Treating Psoriasis with Light and Lasers

A generally safe, effective, and cost-efficient treatment for psoriasis

Psoriasis light and laser treatment

People have been using the sun to treat psoriasis and other skin diseases since the beginning of recorded history. Since the discovery of artificial ultraviolet light, physicians have also harnessed the power of light to treat skin disease. If you do not have significant psoriatic arthritis, light treatment can definitely be a good option to consider. It is generally safe, effective, and cost-efficient compared to many other psoriasis treatment options.

Many types of light have been used over the years to treat psoriasis. The most common type used today is narrow-band ultraviolet B (sometimes call narrow-band UVB). It is a stand up cabinet in the doctor’s office (home units are also available, as well as special units designed to treat only the hands or feet if only those areas are affected). Treatment is usually given three times a week to start, and then tapers down to once a week or less once the patient is clear.

The sequence of treatment is simple. The doctor determines whether phototherapy is right for you and sets up a treatment protocol. At each treatment session, you discuss your last treatment with the phototherapy technician to make sure there was no burning or other problems. Based on this information, he or she will input the settings for that day’s treatment.

The patient then enters the treatment room, removes his or her clothing (genitals must remain covered), puts on special glasses to protect the eyes, and then steps into the machine.

Some doctors also have the patient apply Vaseline-based lotion to the plaques being treated in order to increase light absorption. Length of treatment varies due to many factors, including previous treatments, skin color, and skin sensitivity and may last from less than a minute to over 10 minutes.

Often, treatment time will increase slightly at each visit.

Light treatment will often begin to help in the first 3-4 weeks and help a lot by 2 months. Plaques will become thinner and scaling less noticeable. Since light treatment does not affect the internal organs or suppress the immune system, it is especially useful in populations where other drugs may cause problems, like children or pregnant women.

The main risks of light treatment are similar to those of getting too much sun, like burning or stinging. Some medications can make this problem worse, so it is important to tell your doctor's office about any new medications you start, including over the counter or prescription drugs. As with the sun, chronic use of light treatment over many years can increase your risk of skin cancer. That is why it is important to cover non-treated areas with a towel or sunscreen during treatment and have an annual skin check with a board-certified dermatologist. Eye protection is also important as repeated exposure without it can lead to eye damage.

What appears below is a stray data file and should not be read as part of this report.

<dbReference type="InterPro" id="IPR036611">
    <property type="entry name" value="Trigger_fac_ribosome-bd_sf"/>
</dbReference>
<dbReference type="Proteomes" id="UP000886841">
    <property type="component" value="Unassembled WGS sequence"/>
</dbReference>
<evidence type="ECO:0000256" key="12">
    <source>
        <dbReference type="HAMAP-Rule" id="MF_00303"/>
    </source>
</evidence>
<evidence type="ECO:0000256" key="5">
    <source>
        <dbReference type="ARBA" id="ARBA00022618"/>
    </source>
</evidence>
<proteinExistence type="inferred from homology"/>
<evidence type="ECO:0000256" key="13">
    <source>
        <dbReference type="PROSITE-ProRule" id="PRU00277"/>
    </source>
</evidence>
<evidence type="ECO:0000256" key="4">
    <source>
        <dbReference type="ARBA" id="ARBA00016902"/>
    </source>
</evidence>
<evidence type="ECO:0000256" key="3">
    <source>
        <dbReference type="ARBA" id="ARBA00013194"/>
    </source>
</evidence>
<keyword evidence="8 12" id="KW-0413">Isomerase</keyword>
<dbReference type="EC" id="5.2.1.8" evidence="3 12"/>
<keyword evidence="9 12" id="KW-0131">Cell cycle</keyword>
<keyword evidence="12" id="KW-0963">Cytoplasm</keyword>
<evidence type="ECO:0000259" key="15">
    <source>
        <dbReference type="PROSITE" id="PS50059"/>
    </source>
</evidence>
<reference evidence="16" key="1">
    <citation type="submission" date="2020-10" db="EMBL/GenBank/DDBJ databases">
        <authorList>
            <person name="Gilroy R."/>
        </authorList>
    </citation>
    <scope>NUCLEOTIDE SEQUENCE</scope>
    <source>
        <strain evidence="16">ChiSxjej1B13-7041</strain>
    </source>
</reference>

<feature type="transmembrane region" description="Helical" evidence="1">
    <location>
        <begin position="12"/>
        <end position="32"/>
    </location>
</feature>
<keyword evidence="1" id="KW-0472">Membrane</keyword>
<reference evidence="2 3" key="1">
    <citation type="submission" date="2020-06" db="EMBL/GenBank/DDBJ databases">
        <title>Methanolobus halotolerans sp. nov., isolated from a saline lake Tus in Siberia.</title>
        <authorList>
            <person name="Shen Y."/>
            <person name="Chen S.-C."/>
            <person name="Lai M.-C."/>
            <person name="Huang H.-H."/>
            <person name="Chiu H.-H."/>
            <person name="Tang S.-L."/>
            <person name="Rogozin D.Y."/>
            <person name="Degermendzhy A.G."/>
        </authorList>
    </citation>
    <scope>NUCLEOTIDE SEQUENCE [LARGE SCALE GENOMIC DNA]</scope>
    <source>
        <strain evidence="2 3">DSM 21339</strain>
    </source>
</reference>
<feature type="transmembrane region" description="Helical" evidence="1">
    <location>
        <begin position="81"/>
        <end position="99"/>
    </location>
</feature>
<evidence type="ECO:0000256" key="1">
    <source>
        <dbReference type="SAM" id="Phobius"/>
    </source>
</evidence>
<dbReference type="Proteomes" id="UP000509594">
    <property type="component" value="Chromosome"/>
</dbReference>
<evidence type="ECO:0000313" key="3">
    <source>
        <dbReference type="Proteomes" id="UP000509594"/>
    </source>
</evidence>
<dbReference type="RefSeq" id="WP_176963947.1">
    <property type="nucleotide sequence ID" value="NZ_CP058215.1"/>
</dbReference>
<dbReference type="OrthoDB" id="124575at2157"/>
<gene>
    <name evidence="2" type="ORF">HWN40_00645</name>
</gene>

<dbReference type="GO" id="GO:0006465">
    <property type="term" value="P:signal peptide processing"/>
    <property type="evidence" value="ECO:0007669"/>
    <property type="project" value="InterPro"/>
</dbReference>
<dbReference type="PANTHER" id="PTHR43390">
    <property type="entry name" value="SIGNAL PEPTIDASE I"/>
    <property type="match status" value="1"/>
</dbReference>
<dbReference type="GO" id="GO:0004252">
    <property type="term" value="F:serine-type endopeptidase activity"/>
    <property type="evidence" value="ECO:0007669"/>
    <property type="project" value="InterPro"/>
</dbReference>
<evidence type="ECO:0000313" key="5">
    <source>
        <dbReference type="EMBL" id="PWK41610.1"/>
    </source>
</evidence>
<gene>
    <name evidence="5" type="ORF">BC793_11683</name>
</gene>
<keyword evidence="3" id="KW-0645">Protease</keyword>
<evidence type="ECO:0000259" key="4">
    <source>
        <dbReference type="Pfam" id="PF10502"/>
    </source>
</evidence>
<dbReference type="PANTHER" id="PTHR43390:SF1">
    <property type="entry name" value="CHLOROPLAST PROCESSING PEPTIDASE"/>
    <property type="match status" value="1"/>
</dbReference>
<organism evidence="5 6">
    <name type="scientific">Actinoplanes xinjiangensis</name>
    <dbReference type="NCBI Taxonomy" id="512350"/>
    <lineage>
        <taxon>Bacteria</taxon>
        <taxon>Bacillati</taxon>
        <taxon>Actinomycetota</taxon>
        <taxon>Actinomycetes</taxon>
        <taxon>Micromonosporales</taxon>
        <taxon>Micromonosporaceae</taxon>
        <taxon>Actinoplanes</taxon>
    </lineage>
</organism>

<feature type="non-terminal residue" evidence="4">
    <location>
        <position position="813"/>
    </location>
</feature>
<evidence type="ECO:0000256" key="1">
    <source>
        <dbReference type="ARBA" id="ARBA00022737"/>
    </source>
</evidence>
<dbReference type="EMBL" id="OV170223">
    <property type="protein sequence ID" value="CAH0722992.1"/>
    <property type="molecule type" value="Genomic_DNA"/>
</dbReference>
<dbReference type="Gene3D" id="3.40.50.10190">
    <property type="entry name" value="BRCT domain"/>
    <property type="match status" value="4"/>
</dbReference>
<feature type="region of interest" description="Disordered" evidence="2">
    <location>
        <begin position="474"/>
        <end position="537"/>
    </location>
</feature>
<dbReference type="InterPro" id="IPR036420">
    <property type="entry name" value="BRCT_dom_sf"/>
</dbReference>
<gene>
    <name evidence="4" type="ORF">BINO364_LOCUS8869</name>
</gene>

Most people improve well with this treatment, but about 10% of people with psoriasis actually get worse with natural or artificial ultraviolet light, so it is important to have a physician monitoring your treatment.

Home units similar to those used in a doctor's office are also available, which can make light therapy more convenient. They do require some simple monitoring and maintenance. If you have been having good success with light treatment it is definitely worth discussing a home unit with your doctor. They come in many different sizes and price ranges, but usually cost at least several thousand dollars. Insurance will sometimes pay all or part of this cost.

Some people wonder if getting natural sun or going to a tanning bed is an alternative to light treatment in the doctor's office. Although both can help some, natural sun or tanning beds are both less effective and more dangerous than treatment with your doctor. That is because the narrow-band UVB machines are calibrated just with the wavelength of light that best helps psoriasis, allowing more improvement with less light used. Natural sun and tanning beds are also more difficult to monitor an exact dose of light, which can lead to more burns and less improvement. The National Psoriasis Foundation, along with the US Department of Health and Human Services and the World Health Organization, discourages the use of tanning beds.

Excimer laser is another common light-based treatment for psoriasis. It works similarly to light treatments described above but is more focused on specific spots instead of treating the whole body. It is especially useful for people with small but troublesome areas, like thick plaques of psoriasis on the elbows, hands, or scalp. Instead of ongoing maintenance treatment, most people get a course of excimer for 2 - 3 months and then stop once they are clear. As the psoriasis starts to recur (hopefully after 4 - 6 months of being clear), treatment is restarted. Although excimer laser has the same risks as light treatment, it only affects the treated areas so the risks are lower overall.

We are fortunate to have many new and exciting treatments for psoriasis. For many people, however, the tried and true option of light treatment still holds the best balance for risk, benefit, and cost. Not every dermatologist's office offers light or laser treatments, so contact clinics in your area to find out if it might be a good option for you.

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